How successful the Conservatives were in courting the support of new Canadians, and whether that success will be short-lived or enduring, is an open question. A single election is one thing, but long-standing ties to political parties are something else entirely. Political loyalties typically do not change overnight, and for decades Canadians from non-European origins mostly supported the federal Liberal Party, even at times when that party fell out of favour with other Canadians. There is also the emergence of the New Democratic Party (NDP) to consider. In other places, political parties with historic ties to the working class and organized labour – for example, the U.K. Labour Party, the Australian Labor Party, and the U.S. Democratic Party – have also been the preferred parties of immigrant communities. The NDP has never received similar levels of support from new Canadians. But the Orange Wave of 2011 brought the NDP to new heights, and NDP support is strongest in the urban areas where most new Canadians live. Could the NDP win more votes in immigrant communities?
Enter Election Watch
This column will explore the importance of the new Canadian vote. In the months leading up to the federal election, we will consider a range of questions, including:
· What exactly is the “ethnic vote”? How is it understood and/or defined by different parties, media and researchers? Is there such a thing as an ethnic vote, or are there many different (perhaps conflicting) ethnic votes? Do assumptions about the “ethnic vote” portray widely diverse communities as sharing in a single set of values or interests?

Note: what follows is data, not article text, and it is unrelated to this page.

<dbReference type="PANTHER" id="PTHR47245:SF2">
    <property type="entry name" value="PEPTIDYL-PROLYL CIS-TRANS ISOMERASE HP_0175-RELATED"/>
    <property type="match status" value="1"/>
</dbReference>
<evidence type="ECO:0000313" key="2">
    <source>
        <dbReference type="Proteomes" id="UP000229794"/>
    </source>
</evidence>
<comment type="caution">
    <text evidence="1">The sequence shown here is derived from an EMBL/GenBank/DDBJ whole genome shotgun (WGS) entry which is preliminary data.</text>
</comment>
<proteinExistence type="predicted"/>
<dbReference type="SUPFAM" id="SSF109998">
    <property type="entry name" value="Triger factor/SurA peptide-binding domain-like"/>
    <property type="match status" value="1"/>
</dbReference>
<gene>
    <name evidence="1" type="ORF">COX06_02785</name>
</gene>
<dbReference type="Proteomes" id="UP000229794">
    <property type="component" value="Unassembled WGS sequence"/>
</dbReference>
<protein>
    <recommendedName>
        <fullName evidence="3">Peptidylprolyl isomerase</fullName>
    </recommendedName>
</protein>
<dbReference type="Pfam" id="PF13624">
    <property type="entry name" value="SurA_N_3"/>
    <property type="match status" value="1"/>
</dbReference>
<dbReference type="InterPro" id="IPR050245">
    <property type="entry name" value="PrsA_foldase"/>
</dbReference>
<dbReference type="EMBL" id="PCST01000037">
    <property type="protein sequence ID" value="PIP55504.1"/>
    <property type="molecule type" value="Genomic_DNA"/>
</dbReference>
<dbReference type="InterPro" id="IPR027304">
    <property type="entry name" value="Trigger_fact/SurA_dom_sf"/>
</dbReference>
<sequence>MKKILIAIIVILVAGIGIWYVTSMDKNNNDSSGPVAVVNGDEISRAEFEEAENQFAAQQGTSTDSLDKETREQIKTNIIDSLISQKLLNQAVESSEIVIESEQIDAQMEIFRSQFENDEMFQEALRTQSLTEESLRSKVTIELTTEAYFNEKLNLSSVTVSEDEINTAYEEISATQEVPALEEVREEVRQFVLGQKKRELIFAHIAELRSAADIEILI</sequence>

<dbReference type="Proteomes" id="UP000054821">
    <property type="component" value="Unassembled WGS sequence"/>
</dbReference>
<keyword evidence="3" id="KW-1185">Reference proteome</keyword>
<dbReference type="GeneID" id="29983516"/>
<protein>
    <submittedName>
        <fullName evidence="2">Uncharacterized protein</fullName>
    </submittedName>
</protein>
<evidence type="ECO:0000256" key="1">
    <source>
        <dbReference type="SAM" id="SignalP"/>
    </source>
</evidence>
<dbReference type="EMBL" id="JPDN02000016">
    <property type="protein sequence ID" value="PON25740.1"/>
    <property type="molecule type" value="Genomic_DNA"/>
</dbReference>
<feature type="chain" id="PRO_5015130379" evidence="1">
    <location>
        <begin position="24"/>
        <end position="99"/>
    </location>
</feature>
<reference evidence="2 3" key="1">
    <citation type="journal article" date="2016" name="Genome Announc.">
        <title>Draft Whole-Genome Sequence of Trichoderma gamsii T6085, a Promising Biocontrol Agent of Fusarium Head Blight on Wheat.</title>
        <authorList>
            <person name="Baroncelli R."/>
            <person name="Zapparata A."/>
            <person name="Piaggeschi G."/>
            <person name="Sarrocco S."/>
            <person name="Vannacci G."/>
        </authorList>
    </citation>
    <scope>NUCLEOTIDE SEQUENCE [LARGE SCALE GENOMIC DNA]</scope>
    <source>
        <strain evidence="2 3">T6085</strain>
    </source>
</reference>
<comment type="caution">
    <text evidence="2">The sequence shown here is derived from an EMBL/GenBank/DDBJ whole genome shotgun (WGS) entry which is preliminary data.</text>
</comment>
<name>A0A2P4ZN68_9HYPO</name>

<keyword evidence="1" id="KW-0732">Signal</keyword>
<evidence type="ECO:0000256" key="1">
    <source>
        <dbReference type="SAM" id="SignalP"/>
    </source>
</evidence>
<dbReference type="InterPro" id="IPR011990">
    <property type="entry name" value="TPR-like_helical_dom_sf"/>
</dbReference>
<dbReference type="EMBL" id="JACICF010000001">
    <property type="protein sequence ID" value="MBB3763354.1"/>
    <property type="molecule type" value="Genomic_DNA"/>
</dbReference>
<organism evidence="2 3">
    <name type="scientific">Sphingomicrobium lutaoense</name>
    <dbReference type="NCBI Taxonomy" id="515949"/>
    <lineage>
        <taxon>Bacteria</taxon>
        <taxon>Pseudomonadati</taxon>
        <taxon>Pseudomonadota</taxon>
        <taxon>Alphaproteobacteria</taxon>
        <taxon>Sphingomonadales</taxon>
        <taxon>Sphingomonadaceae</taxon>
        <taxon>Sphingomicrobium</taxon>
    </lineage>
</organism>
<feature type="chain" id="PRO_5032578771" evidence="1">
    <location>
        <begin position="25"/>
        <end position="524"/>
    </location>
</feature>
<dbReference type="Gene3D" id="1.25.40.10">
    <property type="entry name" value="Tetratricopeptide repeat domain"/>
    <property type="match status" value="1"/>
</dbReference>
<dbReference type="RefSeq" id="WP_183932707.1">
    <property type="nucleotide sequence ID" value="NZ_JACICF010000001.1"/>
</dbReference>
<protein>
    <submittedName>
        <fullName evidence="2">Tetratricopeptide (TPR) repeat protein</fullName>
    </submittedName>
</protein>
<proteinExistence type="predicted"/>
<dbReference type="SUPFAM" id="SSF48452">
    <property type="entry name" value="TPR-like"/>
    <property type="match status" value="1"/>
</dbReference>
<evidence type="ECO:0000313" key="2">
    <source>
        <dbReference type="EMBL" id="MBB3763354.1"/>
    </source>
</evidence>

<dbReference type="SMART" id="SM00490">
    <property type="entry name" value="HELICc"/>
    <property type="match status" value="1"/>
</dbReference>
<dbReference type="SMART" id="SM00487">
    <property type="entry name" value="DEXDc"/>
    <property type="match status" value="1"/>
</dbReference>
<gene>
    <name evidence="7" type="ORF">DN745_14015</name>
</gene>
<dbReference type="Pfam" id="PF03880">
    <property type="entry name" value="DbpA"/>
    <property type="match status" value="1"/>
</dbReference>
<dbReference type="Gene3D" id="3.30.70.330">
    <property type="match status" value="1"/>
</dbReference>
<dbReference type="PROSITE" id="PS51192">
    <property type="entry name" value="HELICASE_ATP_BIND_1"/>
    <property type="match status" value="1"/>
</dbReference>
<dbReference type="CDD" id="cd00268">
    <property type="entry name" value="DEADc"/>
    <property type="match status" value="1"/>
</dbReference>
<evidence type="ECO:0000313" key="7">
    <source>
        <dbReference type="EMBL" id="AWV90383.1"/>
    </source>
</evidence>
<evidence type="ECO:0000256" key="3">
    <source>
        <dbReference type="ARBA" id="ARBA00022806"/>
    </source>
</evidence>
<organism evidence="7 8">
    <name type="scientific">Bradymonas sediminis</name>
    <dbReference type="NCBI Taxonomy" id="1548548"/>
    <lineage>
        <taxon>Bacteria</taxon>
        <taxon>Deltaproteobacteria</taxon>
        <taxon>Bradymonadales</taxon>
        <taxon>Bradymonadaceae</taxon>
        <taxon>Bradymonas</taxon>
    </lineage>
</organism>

· What are the key ridings to watch in the lead-up to the 2015 election? How will demographic factors affect local, regional and national voting patterns?
· What are the issues of greatest concern to new Canadians and/or longstanding ethnic communities? How are the different parties addressing them?
· Are religious practices being politicized for electoral purposes, as has been the case in many European states? How are new Canadians likely to respond to such efforts?
We will explore how immigration and new Canadian communities are helping to shape the country’s political landscape. Broadly speaking, Canada is an immigrant-receiving success story. In the last few decades, the country has opened itself to a high volume of immigration, provided immigrant populations with relatively easy access to naturalization and citizenship, and maintained its social cohesion, political stability and economic wellbeing along the way. While new Canadians undoubtedly face barriers in accessing social, political and economic opportunities, they fare better in these respects than do immigrant communities in many other countries. New Canadians are, then, poised to profoundly influence the 2015 federal election, and more broadly, Canada’s political life. We look forward to analyzing their influence in the months ahead.
Inder S. Marwah is a SSHRC Postdoctoral Fellow at McMaster University’s department of political science.
Stephen E. White is a SSHRC Postdoctoral Fellow at Concordia University’s department of political science.
Phil Triadafilopoulos is associate professor of political science at the University of Toronto Scarborough and the School of Public Policy and Governance.